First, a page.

Have you ever gathered seeds from wild lupine plants to sow in your garden and ended up with disappointing results? Stands of lupine are easy to establish this way, providing the conditions are right. Here are some tips for sowing and growing wild lupine that will increase your chances of achieving success.
Distribution: In Canada, wild lupine occurs in Ontario and Newfoundland. In the United States, its natural distribution extends from Minnesota and Iowa eastward through the Great Lakes and New England south through Kentucky, West Virginia, and the Atlantic coast states to northern Florida and eastern Texas. (Source, USDA Forest Service)
Appearance: Lupine grows from 8 to 24 inches tall. Plants feature 7 to 11 dark green palmate leaves, and eighteen-inch spikes of flowers that vary in color from white to pink to shades of dark violet-blue.
Reproduction & life cycle: Lupine are perennial members of the legume family. (Like other legumes, lupine are nitrogen fixers-they actually increase the amount of nitrogen in the soil where they grow.) Individual plants can be short-lived or long-lived, depending on environmental conditions. Reproduction is by seeds or rhizomes. Each adult plant is capable of producing dozens of pods that hold several hundred seeds each.
Germination & flowering: Lupine germinate in late March to mid-April and produce blooms their second year of growth that flower annually from May to June.
Ecological importance: Lupine are the only larval food source of the federally endangered Karner blue butterfly. They are also visited by honey bees, bumble bees, eastern carpenter bees, black swallowtail, clouded sulfur butterflies, and many other beneficial garden insects.
Toxicity: The foliage is said to be toxic to sheep and horses. Although typically ignored by wildlife, deer, rabbits, and woodchucks may occasionally browse on wild lupine.
Lupine will grow almost anywhere, but perform best in cooler climates. Lupine prefers full sun and grows best in sandy soils with a slightly acidic pH. In the wild, you can find them growing in dry, sandy openings such as those found in savannas, woodland clearings, or areas recently disturbed by grazing, logging, or fire.
Only a small percentage of wildflower seeds survive, so you'll need to gather and sow lots of them for best results. Never collect more than 30% of your lupine seed from a single area, and steer clear of areas known to support Karner blue butterflies. Instead of trying to gather enough seeds to establish a stand all at once, gather and plant seeds over the course of several years. Be a good steward. Always obtain permission from private landowners and check permit requirements before collecting seed on public land.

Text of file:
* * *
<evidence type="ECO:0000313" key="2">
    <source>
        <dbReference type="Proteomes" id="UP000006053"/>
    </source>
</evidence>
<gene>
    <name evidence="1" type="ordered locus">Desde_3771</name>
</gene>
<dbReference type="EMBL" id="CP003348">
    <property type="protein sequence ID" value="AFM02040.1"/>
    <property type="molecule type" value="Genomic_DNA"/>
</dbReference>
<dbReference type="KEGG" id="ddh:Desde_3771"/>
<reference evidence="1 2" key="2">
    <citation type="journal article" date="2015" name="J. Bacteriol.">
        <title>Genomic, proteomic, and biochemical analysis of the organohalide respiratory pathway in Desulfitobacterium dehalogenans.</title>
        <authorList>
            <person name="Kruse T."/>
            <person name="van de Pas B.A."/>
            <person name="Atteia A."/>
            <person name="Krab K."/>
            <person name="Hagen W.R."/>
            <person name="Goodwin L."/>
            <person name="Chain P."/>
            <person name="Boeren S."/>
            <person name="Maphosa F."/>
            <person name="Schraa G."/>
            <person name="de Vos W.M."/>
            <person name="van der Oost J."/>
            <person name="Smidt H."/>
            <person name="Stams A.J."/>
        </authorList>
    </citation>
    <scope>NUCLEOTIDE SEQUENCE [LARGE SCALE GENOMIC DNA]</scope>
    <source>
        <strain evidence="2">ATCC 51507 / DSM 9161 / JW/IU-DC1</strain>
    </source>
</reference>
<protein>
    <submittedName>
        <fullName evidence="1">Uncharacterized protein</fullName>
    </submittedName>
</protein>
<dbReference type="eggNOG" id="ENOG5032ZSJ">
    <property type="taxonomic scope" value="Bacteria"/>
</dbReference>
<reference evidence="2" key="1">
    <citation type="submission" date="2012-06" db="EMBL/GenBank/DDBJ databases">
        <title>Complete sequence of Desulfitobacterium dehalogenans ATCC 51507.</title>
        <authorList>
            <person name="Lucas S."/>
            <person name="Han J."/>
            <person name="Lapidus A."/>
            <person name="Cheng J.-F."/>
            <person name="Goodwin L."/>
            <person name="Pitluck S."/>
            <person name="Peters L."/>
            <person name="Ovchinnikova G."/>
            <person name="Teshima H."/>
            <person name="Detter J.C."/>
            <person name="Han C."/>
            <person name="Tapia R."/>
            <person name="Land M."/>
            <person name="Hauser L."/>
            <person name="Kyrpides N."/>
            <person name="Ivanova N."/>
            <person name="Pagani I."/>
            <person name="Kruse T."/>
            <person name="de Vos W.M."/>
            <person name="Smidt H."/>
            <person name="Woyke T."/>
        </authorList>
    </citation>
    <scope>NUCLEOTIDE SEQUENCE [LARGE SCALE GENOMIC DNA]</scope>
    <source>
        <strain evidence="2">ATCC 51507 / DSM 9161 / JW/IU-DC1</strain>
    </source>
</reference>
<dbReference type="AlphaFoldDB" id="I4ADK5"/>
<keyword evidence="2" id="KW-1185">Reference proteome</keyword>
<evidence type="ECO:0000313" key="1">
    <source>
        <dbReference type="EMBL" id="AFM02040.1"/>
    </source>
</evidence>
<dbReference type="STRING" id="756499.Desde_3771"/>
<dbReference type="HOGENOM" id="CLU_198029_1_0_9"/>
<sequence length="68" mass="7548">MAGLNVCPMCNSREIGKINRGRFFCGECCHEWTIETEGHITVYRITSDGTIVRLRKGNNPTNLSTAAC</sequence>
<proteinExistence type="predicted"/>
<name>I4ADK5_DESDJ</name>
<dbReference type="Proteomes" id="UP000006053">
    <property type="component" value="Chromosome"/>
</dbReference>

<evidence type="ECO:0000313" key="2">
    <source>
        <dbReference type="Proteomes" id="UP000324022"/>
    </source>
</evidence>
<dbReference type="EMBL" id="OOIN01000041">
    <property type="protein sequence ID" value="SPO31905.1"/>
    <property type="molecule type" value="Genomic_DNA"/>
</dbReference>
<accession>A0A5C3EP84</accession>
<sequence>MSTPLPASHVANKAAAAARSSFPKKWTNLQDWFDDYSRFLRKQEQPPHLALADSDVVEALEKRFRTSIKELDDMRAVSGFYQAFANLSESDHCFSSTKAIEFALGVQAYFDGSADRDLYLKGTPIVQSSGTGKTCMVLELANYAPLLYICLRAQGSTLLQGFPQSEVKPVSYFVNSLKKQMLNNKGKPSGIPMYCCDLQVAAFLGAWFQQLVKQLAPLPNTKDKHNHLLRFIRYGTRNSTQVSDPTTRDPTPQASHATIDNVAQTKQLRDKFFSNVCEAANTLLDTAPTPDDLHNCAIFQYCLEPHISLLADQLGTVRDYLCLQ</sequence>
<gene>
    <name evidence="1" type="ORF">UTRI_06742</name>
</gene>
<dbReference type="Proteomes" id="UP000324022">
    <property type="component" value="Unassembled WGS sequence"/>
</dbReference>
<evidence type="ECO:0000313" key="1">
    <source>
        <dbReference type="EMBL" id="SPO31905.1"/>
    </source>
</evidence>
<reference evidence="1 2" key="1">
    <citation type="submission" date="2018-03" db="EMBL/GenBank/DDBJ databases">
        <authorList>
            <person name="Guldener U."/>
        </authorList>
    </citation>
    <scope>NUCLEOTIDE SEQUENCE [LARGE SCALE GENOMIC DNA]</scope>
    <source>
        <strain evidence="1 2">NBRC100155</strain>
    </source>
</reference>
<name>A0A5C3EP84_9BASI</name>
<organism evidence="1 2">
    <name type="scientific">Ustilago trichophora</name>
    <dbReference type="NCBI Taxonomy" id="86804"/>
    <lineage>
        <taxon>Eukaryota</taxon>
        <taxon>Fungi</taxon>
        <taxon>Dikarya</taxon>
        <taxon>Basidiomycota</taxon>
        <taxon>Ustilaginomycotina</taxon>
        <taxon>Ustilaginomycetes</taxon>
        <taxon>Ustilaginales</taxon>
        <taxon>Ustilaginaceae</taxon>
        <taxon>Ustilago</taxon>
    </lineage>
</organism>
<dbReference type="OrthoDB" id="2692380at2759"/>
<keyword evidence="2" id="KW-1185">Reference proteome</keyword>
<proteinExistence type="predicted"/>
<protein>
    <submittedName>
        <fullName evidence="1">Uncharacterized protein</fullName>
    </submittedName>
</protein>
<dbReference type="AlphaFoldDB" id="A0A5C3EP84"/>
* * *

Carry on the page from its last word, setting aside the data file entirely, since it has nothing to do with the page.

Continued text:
Collecting wild lupine seeds can be tricky. As seeds in the pod mature, the seed pod blackens and dries. When seeds are fully ripe, the pod splits open suddenly and launches the seed several feet away (up to 16 feet!). This process happens quickly-usually in early summer (late June or early July). The goal is to collect the pods when they are almost ripe--after they blacken but before they split open and launch their seeds. Plants growing in drier, sunnier areas, or on steep slopes tend to mature the earliest.
If you miss your first window of opportunity to gather seed pods, don't worry. You may get a second chance. The seeds in the lowest pods on the stalk ripen first. They usually burst open (or are eaten by insects) before those in the upper pods are ready.
To collect the seeds, cut off stalks containing several almost-ripe pods and put them into a large paper bag. Poke a few small holes in the bag to promote air circulation and store the bag in a cool, dry place. Make sure to staple the bag shut! ( I learned this the hard way.) As the pods continue to ripen in the bag, they will burst open with great force. If your bag isn't secured shut, you may lose a lot of your seeds, or at the very least, have a real mess to clean up. After about a week of letting them dry out and burst in the bag, you should be able to open it and discard the empty pods.
Lupine seed tends to grow best when planted in the late fall, before the ground freezes. In cooler zones, fall-planted, air-dried seed does not need to be cold-treated, nicked, or soaked in water before planting. It will germinate in the spring, when soil moisture is ideal and temperatures are just above freezing.
Randomly sprinkling seeds over a desired growing location is unlikely to give you good results. The seeds need to make good contact with the soil in order to take root and grow. You'll have much better luck if you lightly rake the area and press the seeds gently into the soil.
Seeds may germinate shortly after they are planted or remain dormant for several years. Because they have such hard seed coats, germination is often improved by soaking the seeds for 15 to 30 minutes in warm water, or nicking them lightly on the round side with a razor blade. In warmer zones, germination rates may also be improved by storing the seeds at near freezing temperatures for 6-8 weeks before sowing. Seedlings will bloom the second year. Once established, plants will self-sow.
About The Author: Ellen Brown is an environmental writer and photographer and the owner of Sustainable Media, an environmental media company that specializes in helping businesses and organizations promote eco-friendly products and services. Contact her on the web at http://www.sustainable-media.com
Another form of lupine is the Texas bluebonnet but they are sown in the fall and bloom the next spring.
Water the area where you have sown them in the fall periodically and then if it gets very dry over the winter and spring.
Look at this photo so you can recognize the leaves. The plants will remain small until about a month before they bloom which is during March to May depending on your zone.
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